Withering Bolts and Blazing Spears: A Guide to Magic and Childbirth

Anyone who’s played an RPG as a magic user knows that there are subtle ways to handle magic. You can slink around casting Fearful Gaze, Burdening Touch, or Mesmerizing Grasp, trying to charm and finesse your way through the various dungeons, dissolving the swords of bandits, or tricking the kobolds into thinking you’re another kobold, or whatever.

And then there are the not-so-subtle ways. How about some Blazing Spear, assholes? A little Withering Bolt? Eat it, frost atronach! I respect players who take the former route, but when I fire up some magic I want lightning bolts to leap from my fingertips, Emperor Palpatine-style. I want meteors to rain down from the sky. I want shit to burn.

It’s tempting to try to write this style of magic, too. Plenty of writers do it, with varying results. The trouble is, you’re competing head-to-head with both video games and movies. What looks totally bad-ass on the screen might not come across as well on the page.

“But,” I hear an ardent reader protesting, “the way I imagine the Withering Bolt is so much cooler than the way it appears on screen.”

Fair enough. This is, after all, the whole point of novels. Smart writers take advantage of the active role played by their readers’ outstanding imaginations, using those imaginations to supplement their own text. They know when to draw the line with their description, realizing that if you overwrite the scene you’re actually limiting your reader’s ability to visualize it for herself. In this case, writing becomes a sort of collaboration between the reader and the writer, rather than an imposition of the writer’s vision on the reader’s mind, the sort of imposition that we find in movies.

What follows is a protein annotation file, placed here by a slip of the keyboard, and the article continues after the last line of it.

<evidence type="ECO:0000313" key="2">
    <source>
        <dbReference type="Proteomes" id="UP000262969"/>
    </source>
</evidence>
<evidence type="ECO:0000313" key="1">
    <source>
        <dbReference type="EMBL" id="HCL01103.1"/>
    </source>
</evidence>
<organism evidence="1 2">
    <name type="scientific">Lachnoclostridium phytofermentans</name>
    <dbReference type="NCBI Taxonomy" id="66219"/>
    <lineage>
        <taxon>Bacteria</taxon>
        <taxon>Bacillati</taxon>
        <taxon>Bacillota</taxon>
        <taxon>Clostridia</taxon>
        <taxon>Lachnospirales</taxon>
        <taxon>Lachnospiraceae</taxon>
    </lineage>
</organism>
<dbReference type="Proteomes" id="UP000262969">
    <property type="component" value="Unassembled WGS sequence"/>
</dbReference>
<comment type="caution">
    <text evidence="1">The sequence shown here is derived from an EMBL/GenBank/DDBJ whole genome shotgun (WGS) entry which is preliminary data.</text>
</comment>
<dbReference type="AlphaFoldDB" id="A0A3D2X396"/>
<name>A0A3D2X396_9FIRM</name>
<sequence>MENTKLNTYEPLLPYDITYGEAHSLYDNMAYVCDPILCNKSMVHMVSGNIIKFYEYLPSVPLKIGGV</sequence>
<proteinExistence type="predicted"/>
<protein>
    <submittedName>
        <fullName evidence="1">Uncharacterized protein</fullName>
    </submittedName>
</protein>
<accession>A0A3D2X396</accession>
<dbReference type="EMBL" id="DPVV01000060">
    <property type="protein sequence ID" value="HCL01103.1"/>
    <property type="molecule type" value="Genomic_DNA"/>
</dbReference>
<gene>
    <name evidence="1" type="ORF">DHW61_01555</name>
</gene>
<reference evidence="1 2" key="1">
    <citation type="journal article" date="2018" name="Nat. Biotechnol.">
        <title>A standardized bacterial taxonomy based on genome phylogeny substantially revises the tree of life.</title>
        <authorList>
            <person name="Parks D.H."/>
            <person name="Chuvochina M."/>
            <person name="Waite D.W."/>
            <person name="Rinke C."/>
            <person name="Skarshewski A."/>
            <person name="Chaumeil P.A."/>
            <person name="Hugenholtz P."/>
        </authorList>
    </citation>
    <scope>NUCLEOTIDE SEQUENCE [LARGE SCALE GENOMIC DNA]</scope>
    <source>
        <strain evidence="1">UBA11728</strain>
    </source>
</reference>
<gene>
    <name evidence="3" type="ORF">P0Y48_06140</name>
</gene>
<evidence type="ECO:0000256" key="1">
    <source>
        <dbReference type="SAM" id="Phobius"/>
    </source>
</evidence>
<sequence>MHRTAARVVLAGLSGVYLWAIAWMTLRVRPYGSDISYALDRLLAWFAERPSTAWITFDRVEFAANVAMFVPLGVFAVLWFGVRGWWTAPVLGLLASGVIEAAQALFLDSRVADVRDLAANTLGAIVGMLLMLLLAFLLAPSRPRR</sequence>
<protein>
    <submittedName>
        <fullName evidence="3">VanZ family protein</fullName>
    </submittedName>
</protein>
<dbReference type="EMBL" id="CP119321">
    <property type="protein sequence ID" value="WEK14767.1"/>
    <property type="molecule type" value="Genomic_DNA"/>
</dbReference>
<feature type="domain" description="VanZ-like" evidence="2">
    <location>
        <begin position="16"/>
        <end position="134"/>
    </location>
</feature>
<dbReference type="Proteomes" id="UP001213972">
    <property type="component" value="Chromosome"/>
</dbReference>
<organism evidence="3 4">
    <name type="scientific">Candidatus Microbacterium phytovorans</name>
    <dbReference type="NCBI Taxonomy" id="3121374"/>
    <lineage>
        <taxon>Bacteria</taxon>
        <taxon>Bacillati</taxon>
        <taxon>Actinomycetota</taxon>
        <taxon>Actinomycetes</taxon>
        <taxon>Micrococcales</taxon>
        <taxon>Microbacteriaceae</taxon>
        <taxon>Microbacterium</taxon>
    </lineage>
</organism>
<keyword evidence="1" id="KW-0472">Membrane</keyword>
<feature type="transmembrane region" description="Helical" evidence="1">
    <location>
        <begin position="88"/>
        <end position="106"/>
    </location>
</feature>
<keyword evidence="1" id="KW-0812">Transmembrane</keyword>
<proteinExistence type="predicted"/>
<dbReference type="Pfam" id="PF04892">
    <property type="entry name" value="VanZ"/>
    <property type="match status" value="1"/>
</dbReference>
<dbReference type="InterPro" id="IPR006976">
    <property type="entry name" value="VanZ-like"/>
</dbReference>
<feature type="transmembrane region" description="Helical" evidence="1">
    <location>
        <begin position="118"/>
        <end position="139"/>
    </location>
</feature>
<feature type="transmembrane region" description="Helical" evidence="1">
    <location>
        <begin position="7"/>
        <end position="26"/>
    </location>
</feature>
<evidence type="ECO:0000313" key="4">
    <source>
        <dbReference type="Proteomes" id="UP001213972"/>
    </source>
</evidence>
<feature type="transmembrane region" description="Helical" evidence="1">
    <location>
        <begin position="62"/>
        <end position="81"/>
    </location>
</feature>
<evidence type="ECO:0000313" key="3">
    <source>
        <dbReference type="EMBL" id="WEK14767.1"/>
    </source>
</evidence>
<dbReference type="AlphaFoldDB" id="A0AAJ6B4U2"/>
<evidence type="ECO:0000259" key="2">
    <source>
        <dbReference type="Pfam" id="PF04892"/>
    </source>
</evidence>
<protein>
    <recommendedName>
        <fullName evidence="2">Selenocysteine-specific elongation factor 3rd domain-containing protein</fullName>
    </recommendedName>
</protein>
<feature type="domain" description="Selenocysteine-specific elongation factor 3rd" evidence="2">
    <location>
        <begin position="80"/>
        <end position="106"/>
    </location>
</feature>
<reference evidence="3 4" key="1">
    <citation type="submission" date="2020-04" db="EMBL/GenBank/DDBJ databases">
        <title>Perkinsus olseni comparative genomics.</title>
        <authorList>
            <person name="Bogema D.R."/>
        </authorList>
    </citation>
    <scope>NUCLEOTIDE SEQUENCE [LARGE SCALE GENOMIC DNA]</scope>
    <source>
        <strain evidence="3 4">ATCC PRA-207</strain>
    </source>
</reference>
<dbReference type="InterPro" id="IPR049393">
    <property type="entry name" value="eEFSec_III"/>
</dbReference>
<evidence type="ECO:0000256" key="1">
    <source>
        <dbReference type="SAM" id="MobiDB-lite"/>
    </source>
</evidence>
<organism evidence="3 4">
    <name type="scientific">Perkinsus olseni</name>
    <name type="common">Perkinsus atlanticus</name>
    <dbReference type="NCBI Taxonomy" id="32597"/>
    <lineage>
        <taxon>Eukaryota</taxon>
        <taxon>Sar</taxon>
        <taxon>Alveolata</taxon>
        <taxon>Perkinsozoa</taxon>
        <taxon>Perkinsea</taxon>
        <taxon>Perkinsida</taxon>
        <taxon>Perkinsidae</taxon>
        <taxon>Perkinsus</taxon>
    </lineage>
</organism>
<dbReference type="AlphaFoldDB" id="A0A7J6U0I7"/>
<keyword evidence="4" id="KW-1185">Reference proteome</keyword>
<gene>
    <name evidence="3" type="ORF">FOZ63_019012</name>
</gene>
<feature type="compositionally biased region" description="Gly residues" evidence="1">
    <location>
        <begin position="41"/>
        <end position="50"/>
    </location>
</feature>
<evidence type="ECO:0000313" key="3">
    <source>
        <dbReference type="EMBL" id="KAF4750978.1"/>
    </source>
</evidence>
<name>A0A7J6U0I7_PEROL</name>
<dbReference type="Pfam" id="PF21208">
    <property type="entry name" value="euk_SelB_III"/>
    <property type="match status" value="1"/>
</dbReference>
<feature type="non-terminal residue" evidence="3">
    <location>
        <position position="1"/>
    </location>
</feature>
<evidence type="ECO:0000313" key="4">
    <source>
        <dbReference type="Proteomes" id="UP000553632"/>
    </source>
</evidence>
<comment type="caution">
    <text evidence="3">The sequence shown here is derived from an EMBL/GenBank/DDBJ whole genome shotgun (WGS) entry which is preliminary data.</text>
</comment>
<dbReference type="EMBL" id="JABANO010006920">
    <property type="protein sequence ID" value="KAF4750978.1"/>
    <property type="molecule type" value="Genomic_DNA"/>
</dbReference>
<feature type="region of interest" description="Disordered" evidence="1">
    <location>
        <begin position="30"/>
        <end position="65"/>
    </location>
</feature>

Don’t get me wrong; I love movies. Sometimes I like to be imposed upon. It’s just that movies don’t allow the same latitude for imagination. Everyone who’s seen Star Wars has pretty much the same idea of what Darth Vader looks like.

If we return to novels and the magic that appears inside them, there’s an opportunity lurking here. It’s possible to turn away, at least from time to time, from exterior, physical magic that clamors for elaborate description. If the writer is asking the reader to visualize things for herself anyway, why not occasionally turn the focus from the supernatural event itself to the psychology and struggle of the spell caster?

One of my favorite instances of this approach takes place in Ursula LeGuin’s The Tombs of Atuan. Without ruining the book for those who haven’t had the pleasure, I can say that Ged, a powerful wizard, is stuck in a very nasty labyrinth, harried by some very nasty forces. He and a young woman, who has become his companion, are trying to escape. On the surface, it doesn’t seem as though Ged’s doing all that much:

“Beside her the man would breathe deep, and hold the breath, again and again, like one making a mighty effort with all the strength of his body. Sometimes his voice broke out, hushed and sharp, in a word or fragment of a word.”

No Exploding Brain. No Rain of Hell-Fire. But we do catch a glimpse of his internal struggle, a struggle made all the more riveting when we discover what he’s actually up to:

“Tenar, I hold the roof up over out heads, this moment. I keep the walls from closing in upon us. I keep the ground from opening beneath our feet. I have done this since we passed the pit […] They are seeking us, seeking our will, our spirit. To quench it, to devour it. I must keep that alight. All my strength is going into that.”